The old Horton Homes property, which previously operated lines 1-4, will soon be used by Cosmo Cabinets to produce kitchen and bath cabinets. One of the trailers on the property will be donated to Putnam County High School for a field house.



By Shannon Sneed
The Eatonton Messenger
August 24, 2017

The Putnam County Devel­opment Authority is working to bring down the county’s unemployment rate as they continue to fill the South Industrial Park with big businesses.

The newest industry to utilize the property, which was once occupied by Horton Homes, is Cosmo Cabinets.

The manufacturers, whose parent company is Door Kraft, will be leasing Horton’s previous Line 1-4 building and will initially employ 24 people.

Leasing from nearby Legacy Housing with an option to buy, Cosmo Cabinets expects to increase their staff to 316 within five years.

“They are going to be making European style cabinets that don’t have the frame on the front inside the doors,” said PDA Director Terry Schwindler. “They are pretty automated and are starting out with an invest­ment of $1.7 (million) in equip­ment.”

According to Chief Operating Officer Tom Boyda, the company is designed to sell wholesale dis­tribution in the kitchen and bath cabinet industry.

“We are hoping to offer employ­ment to local residents starting late October or early November,” he said.

Bringing in the heavy hitters to help grow the community is one priority; making sure the City of Eatonton’s infrastructure can handle the growth is another.

As one entity is successful in burgeoning the local economy, another one is struggling to keep up with the expansion.

The Eatonton-Putnam Water and Sewer Authority, along with engineers Carter & Sloope, are racing to make sure there is capacity to handle new and existing business.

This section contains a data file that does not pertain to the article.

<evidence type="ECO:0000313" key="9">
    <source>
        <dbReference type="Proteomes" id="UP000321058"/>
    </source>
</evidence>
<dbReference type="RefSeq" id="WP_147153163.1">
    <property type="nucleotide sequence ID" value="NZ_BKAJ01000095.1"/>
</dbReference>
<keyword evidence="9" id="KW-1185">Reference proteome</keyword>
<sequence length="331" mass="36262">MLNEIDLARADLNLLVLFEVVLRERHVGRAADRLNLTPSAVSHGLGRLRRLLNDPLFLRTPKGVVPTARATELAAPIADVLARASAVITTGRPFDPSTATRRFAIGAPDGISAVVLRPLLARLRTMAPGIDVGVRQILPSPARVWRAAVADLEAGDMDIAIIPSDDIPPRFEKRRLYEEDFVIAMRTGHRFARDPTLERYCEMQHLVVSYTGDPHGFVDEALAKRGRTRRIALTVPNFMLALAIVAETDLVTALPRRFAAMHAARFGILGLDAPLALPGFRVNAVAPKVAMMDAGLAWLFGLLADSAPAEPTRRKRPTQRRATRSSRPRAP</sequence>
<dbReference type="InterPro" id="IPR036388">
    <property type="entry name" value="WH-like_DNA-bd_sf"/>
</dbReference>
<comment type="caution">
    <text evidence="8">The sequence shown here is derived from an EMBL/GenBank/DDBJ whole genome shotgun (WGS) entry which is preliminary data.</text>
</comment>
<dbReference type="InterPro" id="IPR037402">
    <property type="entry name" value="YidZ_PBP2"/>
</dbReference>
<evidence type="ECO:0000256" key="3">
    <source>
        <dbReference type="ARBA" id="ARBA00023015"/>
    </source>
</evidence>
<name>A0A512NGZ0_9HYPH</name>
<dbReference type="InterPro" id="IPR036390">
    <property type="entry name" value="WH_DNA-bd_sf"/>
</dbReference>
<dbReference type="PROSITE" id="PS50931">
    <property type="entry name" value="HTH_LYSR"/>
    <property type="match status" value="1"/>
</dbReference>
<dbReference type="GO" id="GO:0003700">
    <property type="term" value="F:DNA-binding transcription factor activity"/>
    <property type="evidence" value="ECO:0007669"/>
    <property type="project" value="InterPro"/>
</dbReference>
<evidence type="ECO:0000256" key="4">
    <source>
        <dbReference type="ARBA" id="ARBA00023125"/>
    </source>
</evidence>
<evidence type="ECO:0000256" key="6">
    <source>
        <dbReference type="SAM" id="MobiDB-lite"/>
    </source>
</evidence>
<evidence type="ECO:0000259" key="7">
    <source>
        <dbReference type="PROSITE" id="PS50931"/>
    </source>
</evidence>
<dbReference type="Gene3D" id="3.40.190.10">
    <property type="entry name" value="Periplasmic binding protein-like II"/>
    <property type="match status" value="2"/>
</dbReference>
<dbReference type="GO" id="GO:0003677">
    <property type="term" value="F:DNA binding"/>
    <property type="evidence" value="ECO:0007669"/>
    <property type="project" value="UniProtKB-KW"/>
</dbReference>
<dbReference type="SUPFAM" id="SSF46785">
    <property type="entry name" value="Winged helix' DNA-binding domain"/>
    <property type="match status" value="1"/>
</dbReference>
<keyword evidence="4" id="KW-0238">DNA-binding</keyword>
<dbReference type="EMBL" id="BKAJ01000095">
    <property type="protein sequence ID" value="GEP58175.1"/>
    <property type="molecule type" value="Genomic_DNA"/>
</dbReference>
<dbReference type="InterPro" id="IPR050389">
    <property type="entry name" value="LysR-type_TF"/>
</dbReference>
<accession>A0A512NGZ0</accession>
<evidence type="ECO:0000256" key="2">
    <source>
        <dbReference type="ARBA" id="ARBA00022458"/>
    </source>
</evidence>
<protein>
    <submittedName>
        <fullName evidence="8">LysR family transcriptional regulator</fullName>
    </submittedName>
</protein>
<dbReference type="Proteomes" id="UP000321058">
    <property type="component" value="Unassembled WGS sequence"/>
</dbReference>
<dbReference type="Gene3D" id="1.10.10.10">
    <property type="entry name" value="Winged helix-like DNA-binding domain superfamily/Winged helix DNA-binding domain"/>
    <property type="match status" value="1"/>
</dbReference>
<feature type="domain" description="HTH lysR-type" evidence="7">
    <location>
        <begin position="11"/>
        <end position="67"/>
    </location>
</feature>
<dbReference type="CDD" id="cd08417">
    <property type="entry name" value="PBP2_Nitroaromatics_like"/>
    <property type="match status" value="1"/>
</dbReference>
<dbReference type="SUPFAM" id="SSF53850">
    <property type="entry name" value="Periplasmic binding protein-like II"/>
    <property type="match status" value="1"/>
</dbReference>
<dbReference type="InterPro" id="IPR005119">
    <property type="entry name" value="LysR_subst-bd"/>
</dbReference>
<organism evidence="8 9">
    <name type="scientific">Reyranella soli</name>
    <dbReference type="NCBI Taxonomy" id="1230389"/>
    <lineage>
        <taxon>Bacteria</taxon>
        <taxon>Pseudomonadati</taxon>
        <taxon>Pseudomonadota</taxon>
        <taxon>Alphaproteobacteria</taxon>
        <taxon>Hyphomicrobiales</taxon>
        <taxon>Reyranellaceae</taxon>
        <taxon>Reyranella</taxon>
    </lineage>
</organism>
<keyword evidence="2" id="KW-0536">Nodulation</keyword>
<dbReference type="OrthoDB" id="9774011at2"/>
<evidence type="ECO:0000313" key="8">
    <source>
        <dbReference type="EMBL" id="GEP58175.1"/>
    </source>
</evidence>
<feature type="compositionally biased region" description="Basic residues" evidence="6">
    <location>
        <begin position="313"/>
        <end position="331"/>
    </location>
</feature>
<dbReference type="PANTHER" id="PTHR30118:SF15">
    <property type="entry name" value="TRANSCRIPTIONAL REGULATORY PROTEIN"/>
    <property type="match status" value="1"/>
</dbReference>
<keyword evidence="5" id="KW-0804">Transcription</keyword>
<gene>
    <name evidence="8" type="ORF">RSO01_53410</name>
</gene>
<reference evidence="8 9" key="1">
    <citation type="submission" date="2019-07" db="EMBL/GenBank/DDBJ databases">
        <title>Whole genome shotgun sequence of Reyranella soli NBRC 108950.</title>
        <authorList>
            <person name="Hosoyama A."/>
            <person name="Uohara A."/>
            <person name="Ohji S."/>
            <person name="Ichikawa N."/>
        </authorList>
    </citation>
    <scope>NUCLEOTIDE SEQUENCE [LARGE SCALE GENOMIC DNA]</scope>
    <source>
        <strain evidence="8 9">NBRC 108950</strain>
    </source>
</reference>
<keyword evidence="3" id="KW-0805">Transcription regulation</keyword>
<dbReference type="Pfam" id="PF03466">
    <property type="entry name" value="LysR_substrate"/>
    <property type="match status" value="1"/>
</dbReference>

This includes replacing age-old water lines that run throughout the 122-acre industrial park and other areas in the city.

EPWSA Director Donna Van Haute advised PDA board members Aug. 14 of some of the problems at the park since Horton closed a few years ago.

At the rear of the property, a 2-inch water line beneath 2-8 feet of concrete bursts as it goes along.

“We’ve been out there four times to repair it,” said Van Haute. “It’s not an easy repair. It’s been one of those things that we know needed to be addressed because of the way the water lines were run.”

When the water department goes in to make those repairs and shuts the valve off, it shuts off water access to that area, including Dairy Queen, BP, Walmart and Zaxby’s.

A recent problem with the pipes bursting was caught early in the morning and EPWSA was able to have the businesses back on line by 10 a.m.

Van Haute noted there are several meters on the property serving different areas.

“There is a need to isolate that area and have a master meter,” said Van Haute. “They could have water where they needed it, not all over the place.”

Engineers plan to get rid of the current setup, which includes valves, meters and hydrants on the property, and install a new infrastructure.

“That’s private property and we don’t go on private property,” said Van Haute. “We want to get out of there.”

Van Haute said they also want to eliminate the liability for EPWSA and the new business at the same time.

“If this company does come in soon, do they have the ability for water and sewer as it stands now?” PDA Chairman Lynward Lindsey asked. “Can they still sign up for water in their own name and sewer?”

Van Haute said everything is shut off on that property other than what Legacy is using. “What will be cut on and cut off depends on where they need it,” she said.

Schwindler recently announced at an Eatonton Putnam Tourism Arts Heritage Partnership meeting that during the first year, Cosmo Cabinets will utilize the first building and half of another; and, as they grow, they will move into the other buildings.

They will be getting rid of the front trailers near the office with the high school getting one to use as a field house out in the ball fields. After checking locally to see if anyone needs the other buildings, the ones that are left over will be donated to Habitat for Humanity.

“It will clear out a lot of that space out front,” said Schwindler, “and open up parking spaces, too.”

Legacy, who is currently under tax abatement, owns the building so leasing the property from them will give Cosmo Cabinets an advantage of the tax abate­ment until 2020.

“They will have abatement for city and county taxes,” said Schwindler. “But they will still be paying school taxes.”

Boyda noted the cabinetmak­ers do not currently sell products to Legacy Homes, “but hopes they will find an interest in our products in the future,” he said.